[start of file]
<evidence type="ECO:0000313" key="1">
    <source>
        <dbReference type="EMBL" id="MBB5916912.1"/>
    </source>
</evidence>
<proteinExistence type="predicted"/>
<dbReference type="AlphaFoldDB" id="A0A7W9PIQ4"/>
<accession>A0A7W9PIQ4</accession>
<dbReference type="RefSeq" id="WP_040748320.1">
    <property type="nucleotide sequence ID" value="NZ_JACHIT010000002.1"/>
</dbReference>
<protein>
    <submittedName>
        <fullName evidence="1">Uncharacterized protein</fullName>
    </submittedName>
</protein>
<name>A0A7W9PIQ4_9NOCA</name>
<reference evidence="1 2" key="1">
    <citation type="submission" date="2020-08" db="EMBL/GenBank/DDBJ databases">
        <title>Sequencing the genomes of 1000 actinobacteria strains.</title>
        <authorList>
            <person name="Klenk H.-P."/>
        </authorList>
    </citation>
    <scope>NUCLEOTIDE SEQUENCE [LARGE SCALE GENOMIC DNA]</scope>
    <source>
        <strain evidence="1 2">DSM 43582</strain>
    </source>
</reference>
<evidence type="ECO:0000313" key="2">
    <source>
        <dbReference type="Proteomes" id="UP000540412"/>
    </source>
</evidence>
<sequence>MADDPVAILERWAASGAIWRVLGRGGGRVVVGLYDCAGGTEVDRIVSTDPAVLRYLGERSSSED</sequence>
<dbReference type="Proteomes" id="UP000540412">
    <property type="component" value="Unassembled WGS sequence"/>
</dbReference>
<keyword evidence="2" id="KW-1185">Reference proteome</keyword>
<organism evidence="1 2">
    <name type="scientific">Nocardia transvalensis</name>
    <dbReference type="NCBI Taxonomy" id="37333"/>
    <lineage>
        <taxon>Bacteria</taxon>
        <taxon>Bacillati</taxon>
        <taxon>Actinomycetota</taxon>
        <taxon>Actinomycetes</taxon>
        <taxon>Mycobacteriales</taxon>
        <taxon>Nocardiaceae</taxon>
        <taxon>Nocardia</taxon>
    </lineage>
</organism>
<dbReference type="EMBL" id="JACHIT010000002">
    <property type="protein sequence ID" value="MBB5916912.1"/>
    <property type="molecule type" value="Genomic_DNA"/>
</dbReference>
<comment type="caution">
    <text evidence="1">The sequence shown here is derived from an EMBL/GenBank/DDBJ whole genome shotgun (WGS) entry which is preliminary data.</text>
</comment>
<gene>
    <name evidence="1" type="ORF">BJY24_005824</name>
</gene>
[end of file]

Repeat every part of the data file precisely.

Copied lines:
<evidence type="ECO:0000313" key="1">
    <source>
        <dbReference type="EMBL" id="MBB5916912.1"/>
    </source>
</evidence>
<proteinExistence type="predicted"/>
<dbReference type="AlphaFoldDB" id="A0A7W9PIQ4"/>
<accession>A0A7W9PIQ4</accession>
<dbReference type="RefSeq" id="WP_040748320.1">
    <property type="nucleotide sequence ID" value="NZ_JACHIT010000002.1"/>
</dbReference>
<protein>
    <submittedName>
        <fullName evidence="1">Uncharacterized protein</fullName>
    </submittedName>
</protein>
<name>A0A7W9PIQ4_9NOCA</name>
<reference evidence="1 2" key="1">
    <citation type="submission" date="2020-08" db="EMBL/GenBank/DDBJ databases">
        <title>Sequencing the genomes of 1000 actinobacteria strains.</title>
        <authorList>
            <person name="Klenk H.-P."/>
        </authorList>
    </citation>
    <scope>NUCLEOTIDE SEQUENCE [LARGE SCALE GENOMIC DNA]</scope>
    <source>
        <strain evidence="1 2">DSM 43582</strain>
    </source>
</reference>
<evidence type="ECO:0000313" key="2">
    <source>
        <dbReference type="Proteomes" id="UP000540412"/>
    </source>
</evidence>
<sequence>MADDPVAILERWAASGAIWRVLGRGGGRVVVGLYDCAGGTEVDRIVSTDPAVLRYLGERSSSED</sequence>
<dbReference type="Proteomes" id="UP000540412">
    <property type="component" value="Unassembled WGS sequence"/>
</dbReference>
<keyword evidence="2" id="KW-1185">Reference proteome</keyword>
<organism evidence="1 2">
    <name type="scientific">Nocardia transvalensis</name>
    <dbReference type="NCBI Taxonomy" id="37333"/>
    <lineage>
        <taxon>Bacteria</taxon>
        <taxon>Bacillati</taxon>
        <taxon>Actinomycetota</taxon>
        <taxon>Actinomycetes</taxon>
        <taxon>Mycobacteriales</taxon>
        <taxon>Nocardiaceae</taxon>
        <taxon>Nocardia</taxon>
    </lineage>
</organism>
<dbReference type="EMBL" id="JACHIT010000002">
    <property type="protein sequence ID" value="MBB5916912.1"/>
    <property type="molecule type" value="Genomic_DNA"/>
</dbReference>
<comment type="caution">
    <text evidence="1">The sequence shown here is derived from an EMBL/GenBank/DDBJ whole genome shotgun (WGS) entry which is preliminary data.</text>
</comment>
<gene>
    <name evidence="1" type="ORF">BJY24_005824</name>
</gene>